COMMON NAME
Dicyphus
Order

Suborder

Family

Genus

Species

Alias
Hemiptera

Heteroptera

Miridae

Dicyphus




Description

This slender black or brownish mirid bug looks a bit like a Rutherglen bug or a soldier fly, only more elongate. The adults have red eyes and the nymphs are green with red eyes.

Adult size: 6 mm

Out and about

They are about when their prey is, from spring on through summer. Species of this genus inhabit North Africa up to the arctic region and east incorporating the Euro-Siberian, Mediterranean, Sahara and Arabian desert regions.(Palearctic region).A few species are found in India and southern Africa. Dicyphus Hesperus is native to North America. I haven’t found any reference to them in Australia although D. hesperus is listed in Atlas of Living Australia.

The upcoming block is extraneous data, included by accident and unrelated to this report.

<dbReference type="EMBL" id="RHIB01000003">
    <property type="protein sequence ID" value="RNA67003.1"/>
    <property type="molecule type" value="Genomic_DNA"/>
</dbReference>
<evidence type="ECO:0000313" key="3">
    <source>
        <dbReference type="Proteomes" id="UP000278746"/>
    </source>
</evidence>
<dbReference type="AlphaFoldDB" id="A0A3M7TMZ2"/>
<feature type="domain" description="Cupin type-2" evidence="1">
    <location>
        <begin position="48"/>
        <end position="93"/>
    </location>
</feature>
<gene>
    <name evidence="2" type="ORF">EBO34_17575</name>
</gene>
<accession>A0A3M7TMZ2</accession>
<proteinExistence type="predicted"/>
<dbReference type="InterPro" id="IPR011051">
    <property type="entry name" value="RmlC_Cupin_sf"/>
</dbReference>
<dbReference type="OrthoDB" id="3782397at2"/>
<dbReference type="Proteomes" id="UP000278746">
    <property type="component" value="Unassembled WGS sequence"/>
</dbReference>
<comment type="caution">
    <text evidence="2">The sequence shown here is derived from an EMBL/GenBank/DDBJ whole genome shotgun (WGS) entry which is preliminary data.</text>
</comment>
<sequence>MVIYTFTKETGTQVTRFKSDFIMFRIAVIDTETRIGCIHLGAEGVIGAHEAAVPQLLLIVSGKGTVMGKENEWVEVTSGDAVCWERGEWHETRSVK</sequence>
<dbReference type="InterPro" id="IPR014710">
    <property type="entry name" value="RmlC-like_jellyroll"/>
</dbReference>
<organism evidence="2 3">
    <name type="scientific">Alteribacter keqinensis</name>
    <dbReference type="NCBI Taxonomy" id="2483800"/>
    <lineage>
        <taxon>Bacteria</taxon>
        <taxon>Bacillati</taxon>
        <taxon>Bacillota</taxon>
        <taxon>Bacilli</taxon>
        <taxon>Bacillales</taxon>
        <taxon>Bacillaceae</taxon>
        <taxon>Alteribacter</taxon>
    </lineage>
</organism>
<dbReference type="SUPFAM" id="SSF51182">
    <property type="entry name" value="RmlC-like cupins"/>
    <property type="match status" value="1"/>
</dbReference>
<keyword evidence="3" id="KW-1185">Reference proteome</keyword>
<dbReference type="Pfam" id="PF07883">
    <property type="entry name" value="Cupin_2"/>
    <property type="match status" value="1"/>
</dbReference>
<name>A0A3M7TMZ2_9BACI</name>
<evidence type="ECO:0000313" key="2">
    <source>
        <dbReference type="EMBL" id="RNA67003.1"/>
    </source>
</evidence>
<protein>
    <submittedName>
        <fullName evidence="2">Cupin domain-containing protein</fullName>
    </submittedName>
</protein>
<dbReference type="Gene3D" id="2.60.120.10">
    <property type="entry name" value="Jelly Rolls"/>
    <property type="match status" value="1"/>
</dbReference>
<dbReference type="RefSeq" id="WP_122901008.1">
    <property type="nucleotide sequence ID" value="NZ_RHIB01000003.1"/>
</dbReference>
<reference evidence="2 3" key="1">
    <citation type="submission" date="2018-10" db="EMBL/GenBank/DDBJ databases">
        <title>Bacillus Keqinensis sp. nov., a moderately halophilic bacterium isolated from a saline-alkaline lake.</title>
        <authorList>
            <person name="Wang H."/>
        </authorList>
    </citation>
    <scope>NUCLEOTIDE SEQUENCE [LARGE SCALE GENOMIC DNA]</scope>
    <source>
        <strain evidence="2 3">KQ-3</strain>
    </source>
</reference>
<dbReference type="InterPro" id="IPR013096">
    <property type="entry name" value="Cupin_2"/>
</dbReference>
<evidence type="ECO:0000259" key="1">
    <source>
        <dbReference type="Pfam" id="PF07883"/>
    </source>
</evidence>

Reproduction and Life cycle

The female lays two or three eggs a day in plant tissue. The nymphs go through 5 stages. It usually takes 30 days to complete the cycle from egg to adult. The growth of population depends on environmental conditions.

To deter

To control

Plants to repel

Plants to attract

Mullein (Verbascum thaspus) –this is one of their host plants, so plant this to provide an extra food source / Foxglove / Eggplant

Predators

Why they are Beneficial
Almost all species of Dicyphus are predators with a piercing-and-sucking rostrum. They feed on white fly, aphids, thrips, caterpillars and spider mites. It seems that they need to feed on plants to survive primarily Mullein (Verbascum Thapsus) but it will feed on eggplants. They don’t appear do any long term harm to crop plants. The species Dicyphus minimus is a pest of tobacco crops in North America.
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